I HAVE a simple agenda: I want to change the question that we’re all asking. I say “we” and “all”, because my sense is that those who advocate the inclusive-church agenda and those who most vehemently oppose it are currently asking the same question, and the reason they are at odds is because they are giving different answers.
My counsel to those who are glad to bear the epithet “inclusive” is not to shout their answer louder or longer than the opposition, or give examples of the pain and suffering that the opposing answer has caused, or suggest that the arc of history bends towards their position, and thereby win the argument; it is, instead, to ask a different question. A similar question — but a subtly different question. I believe that, if we get the question right, the answer and the argument will largely look after themselves.
THE great debates of our day aren’t fundamentally about human rights, or economic benefits, or legitimate migration, or coarsening public discourse: they’re about profound identity, deep belonging, and about how we each can find a balance between securing our own sense of who we are, and appreciating and encouraging the flourishing of those whose identity and belonging is different from our own.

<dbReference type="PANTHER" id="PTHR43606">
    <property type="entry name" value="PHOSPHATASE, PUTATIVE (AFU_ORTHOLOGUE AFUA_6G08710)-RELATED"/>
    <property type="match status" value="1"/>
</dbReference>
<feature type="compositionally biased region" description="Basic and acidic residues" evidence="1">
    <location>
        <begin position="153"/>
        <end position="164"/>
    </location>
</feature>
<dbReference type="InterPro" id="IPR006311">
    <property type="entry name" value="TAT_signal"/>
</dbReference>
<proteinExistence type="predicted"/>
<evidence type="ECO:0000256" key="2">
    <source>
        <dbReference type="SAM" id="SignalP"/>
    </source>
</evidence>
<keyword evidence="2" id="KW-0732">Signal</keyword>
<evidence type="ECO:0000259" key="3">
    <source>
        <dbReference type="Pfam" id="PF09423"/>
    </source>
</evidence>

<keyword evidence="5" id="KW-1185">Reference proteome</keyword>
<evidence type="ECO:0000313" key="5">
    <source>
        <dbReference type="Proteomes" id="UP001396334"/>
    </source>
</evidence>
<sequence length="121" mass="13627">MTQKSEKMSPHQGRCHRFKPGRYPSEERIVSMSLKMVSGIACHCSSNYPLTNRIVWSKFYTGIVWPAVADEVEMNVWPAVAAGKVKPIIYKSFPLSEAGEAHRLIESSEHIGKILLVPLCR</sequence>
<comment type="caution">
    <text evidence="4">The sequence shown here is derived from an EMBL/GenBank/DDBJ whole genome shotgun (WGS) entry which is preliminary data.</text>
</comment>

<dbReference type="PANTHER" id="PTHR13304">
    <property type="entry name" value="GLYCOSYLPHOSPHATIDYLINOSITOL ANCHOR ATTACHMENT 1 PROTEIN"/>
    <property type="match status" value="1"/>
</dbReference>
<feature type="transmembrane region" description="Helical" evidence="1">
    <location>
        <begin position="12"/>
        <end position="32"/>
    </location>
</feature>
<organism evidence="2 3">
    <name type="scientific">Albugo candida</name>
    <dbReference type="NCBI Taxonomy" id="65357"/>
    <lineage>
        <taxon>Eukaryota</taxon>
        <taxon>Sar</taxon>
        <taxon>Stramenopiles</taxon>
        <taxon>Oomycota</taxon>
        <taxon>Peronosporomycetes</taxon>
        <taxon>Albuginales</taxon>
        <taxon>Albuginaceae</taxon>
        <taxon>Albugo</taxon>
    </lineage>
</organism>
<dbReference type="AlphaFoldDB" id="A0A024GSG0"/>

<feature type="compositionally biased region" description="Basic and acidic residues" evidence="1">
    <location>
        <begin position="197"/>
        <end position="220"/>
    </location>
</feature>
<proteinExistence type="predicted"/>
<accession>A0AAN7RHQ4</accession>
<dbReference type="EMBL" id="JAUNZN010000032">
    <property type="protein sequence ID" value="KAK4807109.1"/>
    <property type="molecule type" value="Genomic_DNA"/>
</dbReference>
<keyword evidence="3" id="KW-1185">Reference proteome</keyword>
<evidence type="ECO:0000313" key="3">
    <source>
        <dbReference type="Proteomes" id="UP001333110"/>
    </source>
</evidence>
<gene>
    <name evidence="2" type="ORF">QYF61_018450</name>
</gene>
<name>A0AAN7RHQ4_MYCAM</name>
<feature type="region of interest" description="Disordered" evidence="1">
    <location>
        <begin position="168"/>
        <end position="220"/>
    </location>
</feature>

It is into this context that St Paul, in his letter to the Philippians, speaks some powerful words. In the midst of controversy over the person of Jesus Christ and over what kind of lifestyle was faithful to his legacy, St Paul announces a revolution in our notions of identity and belonging. He says: “Our citizenship is in heaven” (Philippians 3.20).
I want to pause for a moment to recognise how transformational those words really are. Paul literally shifts the centre of the universe, from this existence and our daily reality to the realm of essence, the things that last forever, the habitation of God and of those whom God has called to share the life of eternity.
Rather than earth’s being the source and testing ground of truth and coherence, the measure of all things becomes heaven. When we are assessing whether something is right or wrong, the question now is: does it stand the test of eternity? Will it abide with God for ever, or does it belong to the world that is passing away?